Pursued story to drape the characters: 'Malik' costume designer Dhanya Balakrishnan

dhanya balakrishnan
The toughest task was to keep the characters convincing in their costumes as they passed through different periods, says Dhanya Balakrishnan.

Malik, starring Fahadh Faasil and Nimisha Sajayan in the lead, apart from generating a kerfuffle for its cinematic dimensions, boasts a range of aesthetic assortments like make-up, production design, music, visual brilliance and so on. Costume is an area where the movie marvelled outstandingly. Whether it's the elegantly clad old Sulaiman or the poor David or even the young, firebrand Roselyn, their clothes narrated half the tale they portrayed. Dhanya Balakrishnan who was in charge of the apparel for the movie describes how tough, and at at the same time thrilling, was the task of costuming the same characters placed in different eras.

Story or visual finesse?

“It varies with directors. While some filmmakers give thrust to beauty of the frame others prefer to keep it as realistic as possible,” says Dhanya, “So I shift the focus accordingly. However, I personally prefer going by the story to adorn the characters.” For Malik it was a mix of both art and reality and the preparations took months. Director Mahesh Narayanan gave Dhanya ample time for references and experiments. “I used several reference materials to explore the style and tastes of the people of the early period by visiting studios and studying old photos, examining old photo albums of crew members, even photos of my aged relatives in their younger days were helpful,” she says. Several factors are considered while donning the characters, including his or her age, tastes, fashion of the time, social status, financial background, among other things.

Which of the characters in Malik provided the greatest aesthetic satisfaction?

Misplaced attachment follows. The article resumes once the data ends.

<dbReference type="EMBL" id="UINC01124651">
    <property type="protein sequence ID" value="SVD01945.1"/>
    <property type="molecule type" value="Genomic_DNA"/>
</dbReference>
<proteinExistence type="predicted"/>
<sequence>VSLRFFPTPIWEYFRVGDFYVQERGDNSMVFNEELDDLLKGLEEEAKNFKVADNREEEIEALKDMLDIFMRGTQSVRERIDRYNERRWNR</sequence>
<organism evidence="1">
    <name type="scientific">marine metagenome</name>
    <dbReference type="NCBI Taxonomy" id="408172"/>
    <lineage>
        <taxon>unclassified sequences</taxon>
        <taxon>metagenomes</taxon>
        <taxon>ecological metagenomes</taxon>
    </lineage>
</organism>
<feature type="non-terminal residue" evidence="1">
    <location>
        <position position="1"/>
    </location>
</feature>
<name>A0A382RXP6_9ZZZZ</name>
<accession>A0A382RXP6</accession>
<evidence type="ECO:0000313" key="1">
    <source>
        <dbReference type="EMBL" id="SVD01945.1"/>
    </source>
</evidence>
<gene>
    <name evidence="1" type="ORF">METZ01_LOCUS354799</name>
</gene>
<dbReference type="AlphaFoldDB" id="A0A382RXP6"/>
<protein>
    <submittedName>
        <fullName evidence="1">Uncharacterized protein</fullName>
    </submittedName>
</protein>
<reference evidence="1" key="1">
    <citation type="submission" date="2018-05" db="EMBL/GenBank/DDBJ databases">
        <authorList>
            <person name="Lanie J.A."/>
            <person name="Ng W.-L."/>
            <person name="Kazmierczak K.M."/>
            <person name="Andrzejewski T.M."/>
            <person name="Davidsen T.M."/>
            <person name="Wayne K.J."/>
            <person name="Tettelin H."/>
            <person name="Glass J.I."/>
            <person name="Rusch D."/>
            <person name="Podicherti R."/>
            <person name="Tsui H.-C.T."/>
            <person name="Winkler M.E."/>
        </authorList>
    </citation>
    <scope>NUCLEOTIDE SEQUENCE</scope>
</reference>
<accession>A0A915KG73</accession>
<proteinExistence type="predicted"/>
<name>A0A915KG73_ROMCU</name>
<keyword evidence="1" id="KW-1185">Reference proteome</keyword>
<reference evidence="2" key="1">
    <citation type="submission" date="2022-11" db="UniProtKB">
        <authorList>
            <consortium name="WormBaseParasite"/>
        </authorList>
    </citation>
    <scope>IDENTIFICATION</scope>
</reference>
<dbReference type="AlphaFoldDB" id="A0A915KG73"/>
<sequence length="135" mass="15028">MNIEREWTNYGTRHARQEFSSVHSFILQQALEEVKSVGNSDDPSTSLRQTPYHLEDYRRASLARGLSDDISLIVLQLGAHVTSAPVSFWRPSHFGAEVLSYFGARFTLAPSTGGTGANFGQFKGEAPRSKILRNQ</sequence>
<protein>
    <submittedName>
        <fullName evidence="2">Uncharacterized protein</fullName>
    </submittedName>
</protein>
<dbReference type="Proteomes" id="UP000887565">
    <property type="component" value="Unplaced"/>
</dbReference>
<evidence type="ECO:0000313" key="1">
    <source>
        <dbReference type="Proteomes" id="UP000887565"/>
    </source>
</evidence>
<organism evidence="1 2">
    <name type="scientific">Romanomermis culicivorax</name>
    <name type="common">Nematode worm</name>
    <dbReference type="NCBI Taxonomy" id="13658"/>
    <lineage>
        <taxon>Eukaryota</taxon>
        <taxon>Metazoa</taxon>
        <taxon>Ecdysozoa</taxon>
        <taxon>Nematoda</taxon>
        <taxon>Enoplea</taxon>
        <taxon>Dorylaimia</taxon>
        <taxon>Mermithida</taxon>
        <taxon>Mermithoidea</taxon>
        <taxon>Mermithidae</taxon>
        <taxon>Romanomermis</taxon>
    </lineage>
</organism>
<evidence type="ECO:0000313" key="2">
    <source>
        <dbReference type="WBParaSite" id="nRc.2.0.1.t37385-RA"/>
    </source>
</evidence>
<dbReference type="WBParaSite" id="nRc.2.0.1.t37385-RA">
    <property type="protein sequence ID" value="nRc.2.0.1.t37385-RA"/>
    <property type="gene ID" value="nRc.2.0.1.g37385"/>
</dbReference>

All characters in the movie were challenging, whether it's Sulaiman, Roselyn, Sulaiman's mother Jameela (played by Jalaja), her younger version played by Jalaja's daughter Devi, David or Aboobacker played by Dileesh Pothan. The toughest task was to keep them convincing in their costumes as they passed through different periods starting from 1960s to the contemporary age in the coastal belt of Thiruvananthapuram in Kerala, Dhanya says. “What enchanted me the most in the movie were the costumes of David, played by Vinay Forrt. He was portrayed in a range of situations and emotions,” she adds.

Stars who weaved magic in their character's costumes so far

Dhanya cherishes fond memories in the course of her costuming career and remembers many actors who have amazed her by their transformation into the character. Among them the star who has astonished her the most is actress Parvathi Thiruvoth. “I was really wonder-struck by her changeover into Sameera in the movie Take Off. Another magical character was Pakki in Kayamkulam Kochunni played by Mohanlal. "And, what a humble human he is? No hassles, no demands. Ever ready to go to any extent of experimenting for the sake of the character. All he looks for is a comfortable place to relax on the sets," recalls Dhanya, who did costumes for both those films.

How it all began

With a career spanning over 12 years and more than 22 movies in her kitty Dhanya is enjoying her passion for designing, a profession she dreamed to choose after her school. "But at home they viewed it as something stigmatised and like any other student I pursued a degree as per the convention," chuckles Dhanya. However, she was unable to tamp down her creative instincts forever. After graduating she took up a course in designing at St. Teresa's college in Kochi. It was during her designing course that ace costume designer Praveen Verma, who was a faculty there, asked Dhanya to join him as assistant in a movie and little did she doubt that it was her big ticket to films.

Interestingly, her favourite forte is advertisement where she has contributed immensely. ''There the task is laid out lucidly, the choices are aplenty and the focus is on just making each frame beautiful. And, of course the pay is also very good.'' Dhanya laughs.

Aside cinema, Dhanya finds dress an integral part of an individual's personality. "When we meet someone our first attention is on his or her outfit. It's the first impression of a person and the telltale of his or her character and traits. So I think dress plays a vital role in a person's life," Dhanya concludes.

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